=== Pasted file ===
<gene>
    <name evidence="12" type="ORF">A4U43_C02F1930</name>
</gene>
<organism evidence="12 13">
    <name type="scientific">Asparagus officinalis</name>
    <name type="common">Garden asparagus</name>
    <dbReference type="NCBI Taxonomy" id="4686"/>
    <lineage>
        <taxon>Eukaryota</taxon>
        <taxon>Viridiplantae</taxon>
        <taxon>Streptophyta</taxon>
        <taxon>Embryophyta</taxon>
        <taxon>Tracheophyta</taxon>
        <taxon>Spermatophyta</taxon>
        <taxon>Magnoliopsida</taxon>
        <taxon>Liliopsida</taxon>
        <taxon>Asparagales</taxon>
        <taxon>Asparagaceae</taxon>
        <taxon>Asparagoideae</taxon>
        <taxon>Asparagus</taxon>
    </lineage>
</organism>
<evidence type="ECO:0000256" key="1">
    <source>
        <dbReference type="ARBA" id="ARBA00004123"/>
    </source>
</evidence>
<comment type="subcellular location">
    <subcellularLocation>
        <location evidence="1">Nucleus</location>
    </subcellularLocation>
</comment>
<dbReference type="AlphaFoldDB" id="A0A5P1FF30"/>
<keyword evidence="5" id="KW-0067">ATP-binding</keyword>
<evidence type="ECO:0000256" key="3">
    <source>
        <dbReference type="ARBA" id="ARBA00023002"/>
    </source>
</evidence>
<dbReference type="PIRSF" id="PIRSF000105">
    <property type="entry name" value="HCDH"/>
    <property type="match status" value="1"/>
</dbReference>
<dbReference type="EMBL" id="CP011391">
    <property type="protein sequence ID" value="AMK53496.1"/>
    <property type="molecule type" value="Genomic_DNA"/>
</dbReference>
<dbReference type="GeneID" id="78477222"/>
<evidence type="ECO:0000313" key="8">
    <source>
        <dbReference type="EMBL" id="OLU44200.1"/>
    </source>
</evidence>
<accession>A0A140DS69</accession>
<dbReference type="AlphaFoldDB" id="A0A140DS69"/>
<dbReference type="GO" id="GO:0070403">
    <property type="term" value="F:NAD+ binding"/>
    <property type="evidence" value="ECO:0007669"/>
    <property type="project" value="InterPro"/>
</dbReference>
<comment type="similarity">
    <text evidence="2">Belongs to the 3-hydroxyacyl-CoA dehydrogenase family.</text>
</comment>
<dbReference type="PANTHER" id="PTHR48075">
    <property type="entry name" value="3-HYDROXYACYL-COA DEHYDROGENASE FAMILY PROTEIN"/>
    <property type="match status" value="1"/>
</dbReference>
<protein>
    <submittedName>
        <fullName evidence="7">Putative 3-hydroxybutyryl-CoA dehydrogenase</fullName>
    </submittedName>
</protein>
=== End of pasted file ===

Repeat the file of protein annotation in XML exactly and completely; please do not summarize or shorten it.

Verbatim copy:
<gene>
    <name evidence="12" type="ORF">A4U43_C02F1930</name>
</gene>
<organism evidence="12 13">
    <name type="scientific">Asparagus officinalis</name>
    <name type="common">Garden asparagus</name>
    <dbReference type="NCBI Taxonomy" id="4686"/>
    <lineage>
        <taxon>Eukaryota</taxon>
        <taxon>Viridiplantae</taxon>
        <taxon>Streptophyta</taxon>
        <taxon>Embryophyta</taxon>
        <taxon>Tracheophyta</taxon>
        <taxon>Spermatophyta</taxon>
        <taxon>Magnoliopsida</taxon>
        <taxon>Liliopsida</taxon>
        <taxon>Asparagales</taxon>
        <taxon>Asparagaceae</taxon>
        <taxon>Asparagoideae</taxon>
        <taxon>Asparagus</taxon>
    </lineage>
</organism>
<evidence type="ECO:0000256" key="1">
    <source>
        <dbReference type="ARBA" id="ARBA00004123"/>
    </source>
</evidence>
<comment type="subcellular location">
    <subcellularLocation>
        <location evidence="1">Nucleus</location>
    </subcellularLocation>
</comment>
<dbReference type="AlphaFoldDB" id="A0A5P1FF30"/>
<keyword evidence="5" id="KW-0067">ATP-binding</keyword>
<evidence type="ECO:0000256" key="3">
    <source>
        <dbReference type="ARBA" id="ARBA00023002"/>
    </source>
</evidence>
<dbReference type="PIRSF" id="PIRSF000105">
    <property type="entry name" value="HCDH"/>
    <property type="match status" value="1"/>
</dbReference>
<dbReference type="EMBL" id="CP011391">
    <property type="protein sequence ID" value="AMK53496.1"/>
    <property type="molecule type" value="Genomic_DNA"/>
</dbReference>
<dbReference type="GeneID" id="78477222"/>
<evidence type="ECO:0000313" key="8">
    <source>
        <dbReference type="EMBL" id="OLU44200.1"/>
    </source>
</evidence>
<accession>A0A140DS69</accession>
<dbReference type="AlphaFoldDB" id="A0A140DS69"/>
<dbReference type="GO" id="GO:0070403">
    <property type="term" value="F:NAD+ binding"/>
    <property type="evidence" value="ECO:0007669"/>
    <property type="project" value="InterPro"/>
</dbReference>
<comment type="similarity">
    <text evidence="2">Belongs to the 3-hydroxyacyl-CoA dehydrogenase family.</text>
</comment>
<dbReference type="PANTHER" id="PTHR48075">
    <property type="entry name" value="3-HYDROXYACYL-COA DEHYDROGENASE FAMILY PROTEIN"/>
    <property type="match status" value="1"/>
</dbReference>
<protein>
    <submittedName>
        <fullName evidence="7">Putative 3-hydroxybutyryl-CoA dehydrogenase</fullName>
    </submittedName>
</protein>